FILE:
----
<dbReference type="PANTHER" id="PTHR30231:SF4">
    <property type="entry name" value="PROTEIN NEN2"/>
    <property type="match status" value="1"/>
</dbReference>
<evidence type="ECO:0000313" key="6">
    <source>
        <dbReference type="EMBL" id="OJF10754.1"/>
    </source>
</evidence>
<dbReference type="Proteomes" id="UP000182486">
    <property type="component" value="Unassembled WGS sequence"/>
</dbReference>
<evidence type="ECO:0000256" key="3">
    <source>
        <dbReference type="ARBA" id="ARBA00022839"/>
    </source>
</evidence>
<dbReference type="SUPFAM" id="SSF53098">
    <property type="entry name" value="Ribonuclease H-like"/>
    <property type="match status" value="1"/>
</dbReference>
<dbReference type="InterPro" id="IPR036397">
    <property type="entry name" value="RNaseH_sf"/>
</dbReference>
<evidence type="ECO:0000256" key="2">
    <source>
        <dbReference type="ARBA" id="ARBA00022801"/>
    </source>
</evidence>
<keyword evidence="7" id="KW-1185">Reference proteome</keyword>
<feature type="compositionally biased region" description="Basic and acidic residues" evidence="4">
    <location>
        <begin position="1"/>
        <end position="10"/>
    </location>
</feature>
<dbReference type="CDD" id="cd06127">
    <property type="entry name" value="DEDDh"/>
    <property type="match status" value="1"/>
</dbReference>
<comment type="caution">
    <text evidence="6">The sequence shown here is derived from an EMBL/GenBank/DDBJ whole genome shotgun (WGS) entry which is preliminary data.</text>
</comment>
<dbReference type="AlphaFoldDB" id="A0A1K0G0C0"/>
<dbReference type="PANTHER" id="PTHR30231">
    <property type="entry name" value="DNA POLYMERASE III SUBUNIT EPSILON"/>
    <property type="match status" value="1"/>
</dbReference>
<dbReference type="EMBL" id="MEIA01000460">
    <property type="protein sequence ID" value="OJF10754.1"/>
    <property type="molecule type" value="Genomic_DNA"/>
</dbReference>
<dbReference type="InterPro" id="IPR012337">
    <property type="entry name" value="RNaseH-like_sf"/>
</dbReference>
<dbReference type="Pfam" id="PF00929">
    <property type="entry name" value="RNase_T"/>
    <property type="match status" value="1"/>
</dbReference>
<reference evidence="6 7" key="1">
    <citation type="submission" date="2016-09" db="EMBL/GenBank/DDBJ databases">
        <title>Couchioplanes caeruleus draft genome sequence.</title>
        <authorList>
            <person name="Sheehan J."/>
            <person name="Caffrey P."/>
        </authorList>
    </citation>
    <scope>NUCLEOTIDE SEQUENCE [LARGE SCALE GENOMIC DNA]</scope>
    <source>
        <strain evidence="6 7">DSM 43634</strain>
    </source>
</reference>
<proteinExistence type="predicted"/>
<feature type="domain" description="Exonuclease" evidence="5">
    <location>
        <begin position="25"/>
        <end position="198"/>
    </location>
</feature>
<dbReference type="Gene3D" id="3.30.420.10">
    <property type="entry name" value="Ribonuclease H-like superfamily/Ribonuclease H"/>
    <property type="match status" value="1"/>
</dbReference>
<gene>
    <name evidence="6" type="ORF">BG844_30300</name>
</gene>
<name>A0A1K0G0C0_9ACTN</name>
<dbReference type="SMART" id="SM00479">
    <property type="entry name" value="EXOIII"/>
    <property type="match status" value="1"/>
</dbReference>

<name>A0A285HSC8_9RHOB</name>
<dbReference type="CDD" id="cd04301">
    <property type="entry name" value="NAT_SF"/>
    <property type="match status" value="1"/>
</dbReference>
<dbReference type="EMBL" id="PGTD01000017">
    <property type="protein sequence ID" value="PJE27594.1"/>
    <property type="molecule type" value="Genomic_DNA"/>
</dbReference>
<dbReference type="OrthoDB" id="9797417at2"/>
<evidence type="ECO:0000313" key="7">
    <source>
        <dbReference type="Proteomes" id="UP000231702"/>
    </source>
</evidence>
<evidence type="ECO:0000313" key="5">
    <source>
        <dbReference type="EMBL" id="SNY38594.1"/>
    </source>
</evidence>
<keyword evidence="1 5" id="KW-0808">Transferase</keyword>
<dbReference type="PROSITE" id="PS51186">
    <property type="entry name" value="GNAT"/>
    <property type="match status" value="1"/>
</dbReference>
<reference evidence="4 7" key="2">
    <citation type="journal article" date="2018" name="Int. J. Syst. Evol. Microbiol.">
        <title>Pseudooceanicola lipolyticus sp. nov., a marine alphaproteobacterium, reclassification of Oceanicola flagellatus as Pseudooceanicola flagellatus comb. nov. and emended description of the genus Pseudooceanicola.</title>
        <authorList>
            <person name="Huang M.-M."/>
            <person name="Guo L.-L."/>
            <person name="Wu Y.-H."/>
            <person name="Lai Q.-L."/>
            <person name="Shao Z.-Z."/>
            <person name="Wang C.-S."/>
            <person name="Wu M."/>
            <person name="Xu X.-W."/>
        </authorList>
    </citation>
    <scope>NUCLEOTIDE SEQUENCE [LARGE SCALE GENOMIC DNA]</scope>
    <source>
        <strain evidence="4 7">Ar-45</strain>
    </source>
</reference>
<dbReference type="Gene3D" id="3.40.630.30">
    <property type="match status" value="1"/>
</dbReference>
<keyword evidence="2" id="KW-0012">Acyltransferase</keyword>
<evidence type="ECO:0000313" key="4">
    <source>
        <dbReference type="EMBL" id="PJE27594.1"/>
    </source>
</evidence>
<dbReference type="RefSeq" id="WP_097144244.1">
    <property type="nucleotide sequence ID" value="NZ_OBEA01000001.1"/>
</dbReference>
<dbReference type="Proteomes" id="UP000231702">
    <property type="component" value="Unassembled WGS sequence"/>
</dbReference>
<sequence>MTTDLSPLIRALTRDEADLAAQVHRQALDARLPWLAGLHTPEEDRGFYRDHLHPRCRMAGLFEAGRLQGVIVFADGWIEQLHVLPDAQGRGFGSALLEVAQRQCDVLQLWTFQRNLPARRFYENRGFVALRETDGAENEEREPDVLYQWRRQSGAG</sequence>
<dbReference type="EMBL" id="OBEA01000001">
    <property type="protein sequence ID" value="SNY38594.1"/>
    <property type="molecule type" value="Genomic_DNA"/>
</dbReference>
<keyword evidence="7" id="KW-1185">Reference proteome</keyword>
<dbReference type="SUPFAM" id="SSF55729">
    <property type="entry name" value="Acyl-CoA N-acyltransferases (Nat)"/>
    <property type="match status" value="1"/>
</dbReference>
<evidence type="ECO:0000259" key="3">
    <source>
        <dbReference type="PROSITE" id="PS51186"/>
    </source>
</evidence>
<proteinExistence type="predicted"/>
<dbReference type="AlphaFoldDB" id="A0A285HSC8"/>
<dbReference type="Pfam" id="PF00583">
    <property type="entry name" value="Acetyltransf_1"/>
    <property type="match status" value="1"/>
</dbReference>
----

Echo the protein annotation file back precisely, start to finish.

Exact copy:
<dbReference type="PANTHER" id="PTHR30231:SF4">
    <property type="entry name" value="PROTEIN NEN2"/>
    <property type="match status" value="1"/>
</dbReference>
<evidence type="ECO:0000313" key="6">
    <source>
        <dbReference type="EMBL" id="OJF10754.1"/>
    </source>
</evidence>
<dbReference type="Proteomes" id="UP000182486">
    <property type="component" value="Unassembled WGS sequence"/>
</dbReference>
<evidence type="ECO:0000256" key="3">
    <source>
        <dbReference type="ARBA" id="ARBA00022839"/>
    </source>
</evidence>
<dbReference type="SUPFAM" id="SSF53098">
    <property type="entry name" value="Ribonuclease H-like"/>
    <property type="match status" value="1"/>
</dbReference>
<dbReference type="InterPro" id="IPR036397">
    <property type="entry name" value="RNaseH_sf"/>
</dbReference>
<evidence type="ECO:0000256" key="2">
    <source>
        <dbReference type="ARBA" id="ARBA00022801"/>
    </source>
</evidence>
<keyword evidence="7" id="KW-1185">Reference proteome</keyword>
<feature type="compositionally biased region" description="Basic and acidic residues" evidence="4">
    <location>
        <begin position="1"/>
        <end position="10"/>
    </location>
</feature>
<dbReference type="CDD" id="cd06127">
    <property type="entry name" value="DEDDh"/>
    <property type="match status" value="1"/>
</dbReference>
<comment type="caution">
    <text evidence="6">The sequence shown here is derived from an EMBL/GenBank/DDBJ whole genome shotgun (WGS) entry which is preliminary data.</text>
</comment>
<dbReference type="AlphaFoldDB" id="A0A1K0G0C0"/>
<dbReference type="PANTHER" id="PTHR30231">
    <property type="entry name" value="DNA POLYMERASE III SUBUNIT EPSILON"/>
    <property type="match status" value="1"/>
</dbReference>
<dbReference type="EMBL" id="MEIA01000460">
    <property type="protein sequence ID" value="OJF10754.1"/>
    <property type="molecule type" value="Genomic_DNA"/>
</dbReference>
<dbReference type="InterPro" id="IPR012337">
    <property type="entry name" value="RNaseH-like_sf"/>
</dbReference>
<dbReference type="Pfam" id="PF00929">
    <property type="entry name" value="RNase_T"/>
    <property type="match status" value="1"/>
</dbReference>
<reference evidence="6 7" key="1">
    <citation type="submission" date="2016-09" db="EMBL/GenBank/DDBJ databases">
        <title>Couchioplanes caeruleus draft genome sequence.</title>
        <authorList>
            <person name="Sheehan J."/>
            <person name="Caffrey P."/>
        </authorList>
    </citation>
    <scope>NUCLEOTIDE SEQUENCE [LARGE SCALE GENOMIC DNA]</scope>
    <source>
        <strain evidence="6 7">DSM 43634</strain>
    </source>
</reference>
<proteinExistence type="predicted"/>
<feature type="domain" description="Exonuclease" evidence="5">
    <location>
        <begin position="25"/>
        <end position="198"/>
    </location>
</feature>
<dbReference type="Gene3D" id="3.30.420.10">
    <property type="entry name" value="Ribonuclease H-like superfamily/Ribonuclease H"/>
    <property type="match status" value="1"/>
</dbReference>
<gene>
    <name evidence="6" type="ORF">BG844_30300</name>
</gene>
<name>A0A1K0G0C0_9ACTN</name>
<dbReference type="SMART" id="SM00479">
    <property type="entry name" value="EXOIII"/>
    <property type="match status" value="1"/>
</dbReference>

<name>A0A285HSC8_9RHOB</name>
<dbReference type="CDD" id="cd04301">
    <property type="entry name" value="NAT_SF"/>
    <property type="match status" value="1"/>
</dbReference>
<dbReference type="EMBL" id="PGTD01000017">
    <property type="protein sequence ID" value="PJE27594.1"/>
    <property type="molecule type" value="Genomic_DNA"/>
</dbReference>
<dbReference type="OrthoDB" id="9797417at2"/>
<evidence type="ECO:0000313" key="7">
    <source>
        <dbReference type="Proteomes" id="UP000231702"/>
    </source>
</evidence>
<evidence type="ECO:0000313" key="5">
    <source>
        <dbReference type="EMBL" id="SNY38594.1"/>
    </source>
</evidence>
<keyword evidence="1 5" id="KW-0808">Transferase</keyword>
<dbReference type="PROSITE" id="PS51186">
    <property type="entry name" value="GNAT"/>
    <property type="match status" value="1"/>
</dbReference>
<reference evidence="4 7" key="2">
    <citation type="journal article" date="2018" name="Int. J. Syst. Evol. Microbiol.">
        <title>Pseudooceanicola lipolyticus sp. nov., a marine alphaproteobacterium, reclassification of Oceanicola flagellatus as Pseudooceanicola flagellatus comb. nov. and emended description of the genus Pseudooceanicola.</title>
        <authorList>
            <person name="Huang M.-M."/>
            <person name="Guo L.-L."/>
            <person name="Wu Y.-H."/>
            <person name="Lai Q.-L."/>
            <person name="Shao Z.-Z."/>
            <person name="Wang C.-S."/>
            <person name="Wu M."/>
            <person name="Xu X.-W."/>
        </authorList>
    </citation>
    <scope>NUCLEOTIDE SEQUENCE [LARGE SCALE GENOMIC DNA]</scope>
    <source>
        <strain evidence="4 7">Ar-45</strain>
    </source>
</reference>
<dbReference type="Gene3D" id="3.40.630.30">
    <property type="match status" value="1"/>
</dbReference>
<keyword evidence="2" id="KW-0012">Acyltransferase</keyword>
<evidence type="ECO:0000313" key="4">
    <source>
        <dbReference type="EMBL" id="PJE27594.1"/>
    </source>
</evidence>
<dbReference type="RefSeq" id="WP_097144244.1">
    <property type="nucleotide sequence ID" value="NZ_OBEA01000001.1"/>
</dbReference>
<dbReference type="Proteomes" id="UP000231702">
    <property type="component" value="Unassembled WGS sequence"/>
</dbReference>
<sequence>MTTDLSPLIRALTRDEADLAAQVHRQALDARLPWLAGLHTPEEDRGFYRDHLHPRCRMAGLFEAGRLQGVIVFADGWIEQLHVLPDAQGRGFGSALLEVAQRQCDVLQLWTFQRNLPARRFYENRGFVALRETDGAENEEREPDVLYQWRRQSGAG</sequence>
<dbReference type="EMBL" id="OBEA01000001">
    <property type="protein sequence ID" value="SNY38594.1"/>
    <property type="molecule type" value="Genomic_DNA"/>
</dbReference>
<keyword evidence="7" id="KW-1185">Reference proteome</keyword>
<dbReference type="SUPFAM" id="SSF55729">
    <property type="entry name" value="Acyl-CoA N-acyltransferases (Nat)"/>
    <property type="match status" value="1"/>
</dbReference>
<evidence type="ECO:0000259" key="3">
    <source>
        <dbReference type="PROSITE" id="PS51186"/>
    </source>
</evidence>
<proteinExistence type="predicted"/>
<dbReference type="AlphaFoldDB" id="A0A285HSC8"/>
<dbReference type="Pfam" id="PF00583">
    <property type="entry name" value="Acetyltransf_1"/>
    <property type="match status" value="1"/>
</dbReference>